Responding to a journalist enquiry on how people with asthma can safely exercise in cold weather, Emma Rubach, Head of Health Advice at Asthma UK, says: “Regular exercise can have many benefits for people with asthma. It boosts lung power and supports the immune system, helping in the fight against colds and viruses.
“Cold air is a trigger for more than 3 million people with asthma*, putting them at risk of a potentially life-threatening asthma attack. As temperatures plunge, asthma symptoms like coughing and wheezing are even more likely during exercise. This is because cold, dry air can irritate already sensitive airways.
“If you have asthma that is triggered by cold air, but you want to keep exercising during the winter months, you could avoid the problem by exercising indoors, trying activities such as badminton or yoga. Or, consider doing less vigorous exercise if you’d like to be outside – go for a power walk instead of a run, for example.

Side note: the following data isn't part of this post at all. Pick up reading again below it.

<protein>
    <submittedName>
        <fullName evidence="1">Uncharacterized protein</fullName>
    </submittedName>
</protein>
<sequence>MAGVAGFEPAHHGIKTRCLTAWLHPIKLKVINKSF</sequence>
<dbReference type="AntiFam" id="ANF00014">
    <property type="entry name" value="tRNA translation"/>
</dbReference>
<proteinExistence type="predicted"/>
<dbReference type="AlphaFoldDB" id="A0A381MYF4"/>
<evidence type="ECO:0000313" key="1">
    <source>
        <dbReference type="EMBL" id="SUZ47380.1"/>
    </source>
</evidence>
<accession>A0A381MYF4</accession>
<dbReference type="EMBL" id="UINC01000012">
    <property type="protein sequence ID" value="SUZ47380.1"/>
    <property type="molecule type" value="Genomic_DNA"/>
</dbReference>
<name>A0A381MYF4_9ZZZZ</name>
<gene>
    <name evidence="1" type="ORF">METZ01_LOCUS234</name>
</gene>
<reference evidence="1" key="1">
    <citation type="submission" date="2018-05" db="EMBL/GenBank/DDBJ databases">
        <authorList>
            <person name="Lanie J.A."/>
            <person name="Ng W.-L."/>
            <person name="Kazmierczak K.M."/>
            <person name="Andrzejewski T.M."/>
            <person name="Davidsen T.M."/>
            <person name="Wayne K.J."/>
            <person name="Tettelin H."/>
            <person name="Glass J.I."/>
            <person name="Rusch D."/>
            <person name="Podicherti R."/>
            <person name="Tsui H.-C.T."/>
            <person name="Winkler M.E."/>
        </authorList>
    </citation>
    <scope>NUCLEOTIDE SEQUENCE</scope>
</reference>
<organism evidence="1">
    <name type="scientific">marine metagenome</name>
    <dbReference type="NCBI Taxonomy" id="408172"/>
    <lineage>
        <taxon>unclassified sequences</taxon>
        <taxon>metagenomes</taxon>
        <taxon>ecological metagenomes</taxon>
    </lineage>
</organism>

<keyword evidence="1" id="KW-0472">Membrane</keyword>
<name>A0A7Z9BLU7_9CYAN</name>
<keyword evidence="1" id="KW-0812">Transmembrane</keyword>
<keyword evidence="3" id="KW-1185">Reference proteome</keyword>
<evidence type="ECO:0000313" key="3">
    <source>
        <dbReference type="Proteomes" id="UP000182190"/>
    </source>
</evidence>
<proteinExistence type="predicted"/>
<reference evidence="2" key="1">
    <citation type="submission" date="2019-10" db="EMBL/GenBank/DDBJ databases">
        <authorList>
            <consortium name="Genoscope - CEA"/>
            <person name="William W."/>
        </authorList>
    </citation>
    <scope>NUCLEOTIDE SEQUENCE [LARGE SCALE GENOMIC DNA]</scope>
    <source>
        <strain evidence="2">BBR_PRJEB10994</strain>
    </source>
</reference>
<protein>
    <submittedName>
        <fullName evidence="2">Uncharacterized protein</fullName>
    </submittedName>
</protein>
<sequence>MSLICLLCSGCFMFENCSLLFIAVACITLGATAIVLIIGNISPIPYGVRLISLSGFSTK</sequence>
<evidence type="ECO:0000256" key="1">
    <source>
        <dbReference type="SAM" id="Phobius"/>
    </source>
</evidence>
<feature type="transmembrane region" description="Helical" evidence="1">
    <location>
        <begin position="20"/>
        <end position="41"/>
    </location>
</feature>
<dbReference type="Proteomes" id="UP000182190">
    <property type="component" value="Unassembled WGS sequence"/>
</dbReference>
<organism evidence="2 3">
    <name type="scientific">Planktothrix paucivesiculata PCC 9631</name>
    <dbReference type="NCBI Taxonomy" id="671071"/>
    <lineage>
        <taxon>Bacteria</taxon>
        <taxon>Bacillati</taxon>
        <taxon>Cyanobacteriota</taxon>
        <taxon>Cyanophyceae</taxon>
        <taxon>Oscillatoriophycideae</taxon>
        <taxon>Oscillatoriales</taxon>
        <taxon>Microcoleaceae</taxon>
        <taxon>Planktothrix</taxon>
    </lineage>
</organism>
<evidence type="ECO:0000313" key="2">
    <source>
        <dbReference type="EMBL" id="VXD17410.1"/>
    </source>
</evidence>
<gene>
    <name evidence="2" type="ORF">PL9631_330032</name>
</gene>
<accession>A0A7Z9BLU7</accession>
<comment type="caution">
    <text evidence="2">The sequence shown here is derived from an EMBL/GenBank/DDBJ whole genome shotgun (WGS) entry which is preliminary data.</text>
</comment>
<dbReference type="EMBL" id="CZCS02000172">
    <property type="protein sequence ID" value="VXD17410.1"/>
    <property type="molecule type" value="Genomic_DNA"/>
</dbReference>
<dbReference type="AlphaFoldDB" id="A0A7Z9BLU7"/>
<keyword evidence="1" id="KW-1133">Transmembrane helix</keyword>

“Another helpful tip is to make sure your chest and throat is covered and keep a scarf around your nose – this helps warm up the air, so it’s less likely to set off your symptoms.
“It’s natural to worry that exercising might set off your symptoms, especially in the cold, so it’s important to keep taking your preventer inhaler (usually brown) as prescribed and to ask your GP or asthma nurse to support you. For more information on getting active when you have asthma, visit www.asthma.org.uk/advice/living-with-asthma/exercise-and-activities”
Notes to Editors:
*In Asthma UK’s Annual Asthma Survey 2019 we surveyed 12,876 people with asthma across the UK. 59% said their asthma was triggered by cold air. To estimate that around 3 million people in the UK could find cold air affect their asthma, we applied this proportion onto the total number of people in the UK with asthma which is 5.4 million to get 3.186 million.